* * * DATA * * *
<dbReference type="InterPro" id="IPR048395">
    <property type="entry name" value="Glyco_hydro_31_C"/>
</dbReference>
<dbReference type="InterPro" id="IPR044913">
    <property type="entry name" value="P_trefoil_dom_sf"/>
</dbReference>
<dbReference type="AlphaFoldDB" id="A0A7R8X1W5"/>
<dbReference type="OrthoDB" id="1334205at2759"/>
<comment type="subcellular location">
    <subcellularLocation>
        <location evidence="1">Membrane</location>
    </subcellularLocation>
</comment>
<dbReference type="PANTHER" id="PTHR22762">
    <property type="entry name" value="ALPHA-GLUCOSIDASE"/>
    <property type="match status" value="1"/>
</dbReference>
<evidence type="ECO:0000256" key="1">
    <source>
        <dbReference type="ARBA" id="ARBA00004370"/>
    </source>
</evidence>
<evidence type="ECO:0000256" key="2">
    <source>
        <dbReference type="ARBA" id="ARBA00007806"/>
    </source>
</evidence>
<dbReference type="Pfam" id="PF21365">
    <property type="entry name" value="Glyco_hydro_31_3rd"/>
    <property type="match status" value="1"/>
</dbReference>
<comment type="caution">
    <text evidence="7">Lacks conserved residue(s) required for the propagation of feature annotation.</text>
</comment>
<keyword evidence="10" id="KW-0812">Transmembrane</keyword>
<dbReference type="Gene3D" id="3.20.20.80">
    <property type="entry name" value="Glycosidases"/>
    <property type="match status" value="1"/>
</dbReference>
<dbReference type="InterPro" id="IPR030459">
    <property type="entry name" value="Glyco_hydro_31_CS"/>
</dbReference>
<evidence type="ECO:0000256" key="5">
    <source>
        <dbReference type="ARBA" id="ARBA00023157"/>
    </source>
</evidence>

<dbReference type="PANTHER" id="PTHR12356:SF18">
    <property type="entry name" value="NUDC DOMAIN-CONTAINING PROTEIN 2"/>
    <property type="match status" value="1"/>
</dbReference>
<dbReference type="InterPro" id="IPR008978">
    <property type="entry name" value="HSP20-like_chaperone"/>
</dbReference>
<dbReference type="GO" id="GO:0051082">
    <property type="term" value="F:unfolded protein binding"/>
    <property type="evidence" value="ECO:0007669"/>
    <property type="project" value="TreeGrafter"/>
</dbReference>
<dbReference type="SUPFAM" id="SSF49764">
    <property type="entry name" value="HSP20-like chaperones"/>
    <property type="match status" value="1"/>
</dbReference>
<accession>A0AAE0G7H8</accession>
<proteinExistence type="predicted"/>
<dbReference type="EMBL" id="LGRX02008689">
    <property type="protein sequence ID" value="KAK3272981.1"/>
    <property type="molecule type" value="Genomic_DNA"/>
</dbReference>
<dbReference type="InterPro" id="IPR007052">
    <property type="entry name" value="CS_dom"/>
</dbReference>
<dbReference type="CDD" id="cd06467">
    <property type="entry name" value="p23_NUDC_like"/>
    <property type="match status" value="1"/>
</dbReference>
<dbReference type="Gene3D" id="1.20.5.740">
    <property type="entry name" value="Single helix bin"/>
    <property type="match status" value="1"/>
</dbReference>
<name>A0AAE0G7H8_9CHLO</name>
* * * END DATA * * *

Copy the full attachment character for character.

<dbReference type="InterPro" id="IPR048395">
    <property type="entry name" value="Glyco_hydro_31_C"/>
</dbReference>
<dbReference type="InterPro" id="IPR044913">
    <property type="entry name" value="P_trefoil_dom_sf"/>
</dbReference>
<dbReference type="AlphaFoldDB" id="A0A7R8X1W5"/>
<dbReference type="OrthoDB" id="1334205at2759"/>
<comment type="subcellular location">
    <subcellularLocation>
        <location evidence="1">Membrane</location>
    </subcellularLocation>
</comment>
<dbReference type="PANTHER" id="PTHR22762">
    <property type="entry name" value="ALPHA-GLUCOSIDASE"/>
    <property type="match status" value="1"/>
</dbReference>
<evidence type="ECO:0000256" key="1">
    <source>
        <dbReference type="ARBA" id="ARBA00004370"/>
    </source>
</evidence>
<evidence type="ECO:0000256" key="2">
    <source>
        <dbReference type="ARBA" id="ARBA00007806"/>
    </source>
</evidence>
<dbReference type="Pfam" id="PF21365">
    <property type="entry name" value="Glyco_hydro_31_3rd"/>
    <property type="match status" value="1"/>
</dbReference>
<comment type="caution">
    <text evidence="7">Lacks conserved residue(s) required for the propagation of feature annotation.</text>
</comment>
<keyword evidence="10" id="KW-0812">Transmembrane</keyword>
<dbReference type="Gene3D" id="3.20.20.80">
    <property type="entry name" value="Glycosidases"/>
    <property type="match status" value="1"/>
</dbReference>
<dbReference type="InterPro" id="IPR030459">
    <property type="entry name" value="Glyco_hydro_31_CS"/>
</dbReference>
<evidence type="ECO:0000256" key="5">
    <source>
        <dbReference type="ARBA" id="ARBA00023157"/>
    </source>
</evidence>

<dbReference type="PANTHER" id="PTHR12356:SF18">
    <property type="entry name" value="NUDC DOMAIN-CONTAINING PROTEIN 2"/>
    <property type="match status" value="1"/>
</dbReference>
<dbReference type="InterPro" id="IPR008978">
    <property type="entry name" value="HSP20-like_chaperone"/>
</dbReference>
<dbReference type="GO" id="GO:0051082">
    <property type="term" value="F:unfolded protein binding"/>
    <property type="evidence" value="ECO:0007669"/>
    <property type="project" value="TreeGrafter"/>
</dbReference>
<dbReference type="SUPFAM" id="SSF49764">
    <property type="entry name" value="HSP20-like chaperones"/>
    <property type="match status" value="1"/>
</dbReference>
<accession>A0AAE0G7H8</accession>
<proteinExistence type="predicted"/>
<dbReference type="EMBL" id="LGRX02008689">
    <property type="protein sequence ID" value="KAK3272981.1"/>
    <property type="molecule type" value="Genomic_DNA"/>
</dbReference>
<dbReference type="InterPro" id="IPR007052">
    <property type="entry name" value="CS_dom"/>
</dbReference>
<dbReference type="CDD" id="cd06467">
    <property type="entry name" value="p23_NUDC_like"/>
    <property type="match status" value="1"/>
</dbReference>
<dbReference type="Gene3D" id="1.20.5.740">
    <property type="entry name" value="Single helix bin"/>
    <property type="match status" value="1"/>
</dbReference>
<name>A0AAE0G7H8_9CHLO</name>